acceptable gears are not being rejected because
of excessive depth of contact by an oversize
outside diameter on the master gear. Similarly,
caution must be taken to avoid the possibility of
accepting gears with a short depth of functional
profile when the master gear has an undersize
outside diameter.
-- A selected mating gear of known quality, which
should be adjudged as to the degree of complete
inspection by calculation and calibration.

-- Other Considerations. Additional features which


contribute to the ease of operation and the
accuracy of the results are:

4.6 Method of conducting composite inspection

-- Means of quickly and accurately setting different center distances on the fixture.

-- A gear rolling fixture should be calibrated as


outlined in AGMA 935--AXX.

-- Means of driving the gears mechanically at low


speed in preference to turning them by hand.
This reduces the chance that small variations
will be undetected if the gear is driven too fast
and also reduces handling of the master gear.

-- The master gear should be verified in accordance


with AGMA 2015--2--AXX.

-- Means of protecting the equipment from contaminants and accidental damage.

The following procedure should be applied when


using the radial composite deviation test:

-- The gear to be inspected and the master gear are


mounted on the gear rolling fixture. If mounting
surfaces are specified, these are to be used. Set
the checking load in accordance with 4.7 and
table 2.

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AMERICAN GEAR MANUFACTURERS ASSOCIATION

-- The product gear is then rotated through at least


one complete revolution, in double flank contact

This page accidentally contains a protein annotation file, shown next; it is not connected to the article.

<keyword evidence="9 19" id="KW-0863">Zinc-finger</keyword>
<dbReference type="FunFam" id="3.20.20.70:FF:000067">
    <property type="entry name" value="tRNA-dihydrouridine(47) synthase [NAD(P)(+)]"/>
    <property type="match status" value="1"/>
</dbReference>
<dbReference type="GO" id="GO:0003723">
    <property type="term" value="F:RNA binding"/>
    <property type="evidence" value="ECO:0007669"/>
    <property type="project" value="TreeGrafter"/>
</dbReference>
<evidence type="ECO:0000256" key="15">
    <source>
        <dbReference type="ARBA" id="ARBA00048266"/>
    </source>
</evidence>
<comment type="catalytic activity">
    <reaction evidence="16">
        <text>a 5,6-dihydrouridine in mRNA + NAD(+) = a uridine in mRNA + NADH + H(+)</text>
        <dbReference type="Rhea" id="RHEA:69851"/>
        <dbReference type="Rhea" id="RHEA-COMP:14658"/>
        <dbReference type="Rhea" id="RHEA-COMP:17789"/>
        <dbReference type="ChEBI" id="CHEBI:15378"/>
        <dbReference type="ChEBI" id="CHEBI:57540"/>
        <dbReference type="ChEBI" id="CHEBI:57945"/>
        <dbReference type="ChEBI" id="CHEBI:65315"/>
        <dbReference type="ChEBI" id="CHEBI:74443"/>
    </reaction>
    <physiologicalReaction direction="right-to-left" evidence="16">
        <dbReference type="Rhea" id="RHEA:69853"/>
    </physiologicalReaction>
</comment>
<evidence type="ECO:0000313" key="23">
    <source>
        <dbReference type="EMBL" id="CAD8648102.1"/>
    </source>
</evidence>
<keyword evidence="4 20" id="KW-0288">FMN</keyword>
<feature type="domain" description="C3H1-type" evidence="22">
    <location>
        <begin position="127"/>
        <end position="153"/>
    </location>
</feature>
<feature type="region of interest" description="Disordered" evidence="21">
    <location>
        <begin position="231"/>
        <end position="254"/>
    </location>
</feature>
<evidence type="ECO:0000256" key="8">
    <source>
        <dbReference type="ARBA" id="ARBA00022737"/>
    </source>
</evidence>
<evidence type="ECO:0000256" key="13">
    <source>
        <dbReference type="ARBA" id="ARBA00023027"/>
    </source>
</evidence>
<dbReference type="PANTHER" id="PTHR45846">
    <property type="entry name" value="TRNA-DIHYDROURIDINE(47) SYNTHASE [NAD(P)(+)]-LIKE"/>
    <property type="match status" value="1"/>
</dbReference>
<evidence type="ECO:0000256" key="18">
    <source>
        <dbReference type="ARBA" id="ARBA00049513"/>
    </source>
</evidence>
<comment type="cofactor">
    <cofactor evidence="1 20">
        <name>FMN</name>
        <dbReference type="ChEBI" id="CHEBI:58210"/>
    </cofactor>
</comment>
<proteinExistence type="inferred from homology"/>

with the master gear.
-- The product gear is accepted or rejected on the
basis of the specified tolerances and the method
given in 4.3. The interpretation of the recorded
chart is given in figure 2 or alternatively in figures
6, 7 and 8.
4.7 Checking spring load and mass weight
The amount of applied spring load or dead weight
(mass) is important when checking gears on a gear
rolling fixture. Excessive load on fine tooth gears of
narrow face width, or gears made of soft materials, or
on journal type gears having slender shafts, will
result in incorrect readings caused by the deflection
of the gear teeth or shaft. Conversely, too light a load
on coarse gears of relatively wide face width will
result in incorrect readings, because of deviations in
the contact between the product gear and the master
gear.
4.7.1 Recommended loads
The recommended loads between product gear and
master gear are based on tooth size, and are given in
table 2.
4.7.2 Alternate loads
The loads in table 2 were determined empirically for
metallic gears, and are based on a face width of 2.5
mm. For other face widths, the load should be
changed proportionally, and should be agreed upon
by the manufacturer and purchaser of the product
gear. The loads are based on anti--friction mountings for the movable head and include the force on
the indicating device.

AGMA 915--2--A05

4.8 Interpretation of composite data


Double flank composite data charts are made up
primarily of information related to radial runout and
variations in tooth form.
4.8.1 Traditional interpretation